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UNITED STATES v. PIXLEY

July 8, 1998

UNITED STATES OF AMERICA,
v.
ANTHONY J. PIXLEY, Defendant.



The opinion of the court was delivered by: KESSLER

FINDINGS OF FACT AND CONCLUSION OF LAW

 Defendant has filed a Motion to Suppress Statements and Tangible Evidence [# 9]. The Motion seeks to suppress a gun which was found in his home at the time of his arrest on December 19, 1997, as well as all statements he made at the time of his arrest and interrogation. On June 25 and 26, 1998, the Court held an evidentiary hearing on the Motion. At that time the Court denied the Motion to Suppress statements, for the reasons stated on the record, and took under advisement the Motion to Suppress Tangible Evidence. Upon consideration of the evidence presented at the suppression hearing, the applicable case law, and the arguments of counsel the Court rules as follows:

 Findings of Fact

 On December 19, 1997, at approximately 5 a.m., a group of 10 to 12 FBI agents arrested the Defendant Anthony Pixley and his wife Donna Covington-Pixley, in their home at 108 Webster Street, NE, Washington, D.C. The agents were executing arrest warrants for both Mr. and Mrs. Pixley on bank fraud charges then pending in federal court in Greenbelt, Maryland.

 The agents knocked loudly on the front door of the Defendant's home. Mr. Pixley was in the upstairs bedroom with his wife and upon hearing the agents identifying themselves, immediately answered the door and let them in. He was then, in the jargon of the FBI, "secured", i.e., he was forced to lie face down on the floor, handcuffed, and rendered harmless. He immediately identified himself as Anthony Pixley, his identity was confirmed, and he was then formally arrested. These events occurred within a very short time span of several minutes.

 Mrs. Covington-Pixley emerged from the bedroom to see what was happening. Five or six agents dashed up the staircase and immediately executed their arrest warrant for her, i.e., they forced her to lie face down on the floor, handcuffed her, and formally arrested her. *fn1"

 The agents, all with guns drawn, fanned out into the two other upstairs bedrooms. In one they found the Pixleys' 14-year old son. After checking under the bed and in the closet, the boy was left alone. In the other bedroom they found two teen-age girls, one of whom was the Pixleys' daughter and the other of whom was the daughter's close friend. Despite their youth, their highly emotional states at the 5 a.m. police intrusion, and Mrs. Covington-Pixley's cries that "they were only children", the FBI agents handcuffed the girls for somewhere between 15 and 45 minutes.

 The agents then went into the Pixleys' master bedroom, looked in a closet, lifted up the mattress to look under the bed, and found a .38 caliber Rossi revolver containing six rounds of .38 caliber ammunition. The discovery of the gun under the bed occurred approximately 15-20 minutes after the handcuffing and subsequent arrest of Mr. Pixley and approximately 10 minutes after the arrest and handcuffing of Mrs. Covington-Pixley.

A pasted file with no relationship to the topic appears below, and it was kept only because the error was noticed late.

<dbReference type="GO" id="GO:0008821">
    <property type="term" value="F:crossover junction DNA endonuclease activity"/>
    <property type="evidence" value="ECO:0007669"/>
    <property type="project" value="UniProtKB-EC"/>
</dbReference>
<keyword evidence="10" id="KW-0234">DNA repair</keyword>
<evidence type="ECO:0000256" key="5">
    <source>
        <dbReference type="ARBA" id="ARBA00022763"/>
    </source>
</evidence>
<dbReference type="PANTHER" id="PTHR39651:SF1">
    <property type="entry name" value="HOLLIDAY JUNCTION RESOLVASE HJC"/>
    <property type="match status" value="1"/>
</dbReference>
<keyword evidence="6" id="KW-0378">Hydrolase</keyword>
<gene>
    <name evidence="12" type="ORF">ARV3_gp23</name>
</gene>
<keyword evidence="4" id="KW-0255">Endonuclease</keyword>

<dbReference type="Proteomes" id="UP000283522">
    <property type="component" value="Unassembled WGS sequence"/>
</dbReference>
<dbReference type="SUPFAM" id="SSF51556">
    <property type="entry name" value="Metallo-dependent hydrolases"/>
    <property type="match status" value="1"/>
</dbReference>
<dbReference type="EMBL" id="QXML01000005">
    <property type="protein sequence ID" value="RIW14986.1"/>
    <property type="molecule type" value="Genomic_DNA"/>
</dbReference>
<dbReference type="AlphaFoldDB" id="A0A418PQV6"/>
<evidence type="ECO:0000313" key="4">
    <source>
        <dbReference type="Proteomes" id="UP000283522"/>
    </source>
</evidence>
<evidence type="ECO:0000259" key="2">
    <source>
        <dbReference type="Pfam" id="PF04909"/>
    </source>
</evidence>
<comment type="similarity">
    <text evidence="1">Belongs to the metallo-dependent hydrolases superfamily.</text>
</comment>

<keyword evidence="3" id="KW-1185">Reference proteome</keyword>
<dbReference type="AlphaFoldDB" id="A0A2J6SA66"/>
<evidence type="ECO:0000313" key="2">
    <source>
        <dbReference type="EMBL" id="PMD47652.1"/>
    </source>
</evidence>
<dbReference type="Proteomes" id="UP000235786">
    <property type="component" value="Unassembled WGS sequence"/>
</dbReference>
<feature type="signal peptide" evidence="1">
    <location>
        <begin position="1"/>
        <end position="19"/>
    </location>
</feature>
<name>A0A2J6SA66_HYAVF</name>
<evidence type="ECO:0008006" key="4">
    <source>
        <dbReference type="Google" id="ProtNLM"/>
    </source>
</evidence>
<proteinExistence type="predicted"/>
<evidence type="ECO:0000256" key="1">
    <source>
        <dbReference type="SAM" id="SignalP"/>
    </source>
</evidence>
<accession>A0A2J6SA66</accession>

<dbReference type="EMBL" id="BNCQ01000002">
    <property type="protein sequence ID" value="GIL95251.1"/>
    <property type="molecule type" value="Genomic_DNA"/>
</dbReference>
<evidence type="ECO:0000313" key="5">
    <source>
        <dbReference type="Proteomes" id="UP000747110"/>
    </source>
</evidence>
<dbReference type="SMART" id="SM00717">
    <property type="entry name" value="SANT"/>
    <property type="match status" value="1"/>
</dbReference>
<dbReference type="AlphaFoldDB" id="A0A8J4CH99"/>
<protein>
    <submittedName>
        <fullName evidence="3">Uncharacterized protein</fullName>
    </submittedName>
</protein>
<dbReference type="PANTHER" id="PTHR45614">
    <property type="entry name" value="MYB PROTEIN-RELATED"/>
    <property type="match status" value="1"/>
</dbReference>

The agents were aware, when they went into the Pixley home, that Mr. Pixley had a 1984 conviction for Murder in the Second Degree.

 Much of the conflicting testimony at the hearing centered on the precise dimensions of the Pixleys' bed, i.e., how far off the floor it was, whether an adult could slide under it, what the skirt of the bed cover revealed, the distance between the bed's bottom rung and the floor, etc. Based upon that testimony, as well as the size of a particular boot which was admitted in evidence, the Court finds that the distance between the bottom of the bed and the floor was sufficiently narrow that a person could not in fact have hidden under the bed.

 CONCLUSIONS OF LAW

 All counsel agree that this Motion is governed by two cases, one from the Supreme Court and one from our Court of Appeals: Maryland v. Buie, 494 U.S. 325, 108 L. Ed. 2d 276, 110 S. Ct. 1093 (1990), and United States v. Ford, 312 U.S. App. D.C. 301, 56 F.3d 265 (D.C. Cir. 1995).

 In Buie the Supreme Court held that the Fourth Amendment permits a properly limited "protective sweep" conducted incident to an in-home arrest on a warrant in order to protect the safety of police officers or others. The Court emphasized that a "'protective sweep' is a quick and limited search of premises,...narrowly confined to a cursory visual inspection of those places in which a person might be hiding". 495 U.S. 320 at 327, 110 S. Ct. 1880, 109 L. Ed. 2d 325. The test for the propriety of such a protective sweep is whether "the searching officer 'possessed a reasonable belief based on 'specific and articulable facts which, taken together with the rational inferences from those facts, reasonably warranted' the officer in believing,' [citations omitted] that the area swept harbored an individual posing a danger to the officer or others." Id.

 In Ford, as in Buie and in this case, the police made a warrantless search of the home in which they were executing an arrest warrant. Our Court of Appeals, building on the Buie analysis, concluded that the officers lacked articulable facts to support a belief that the bedroom, in which a gun clip was found after the ...


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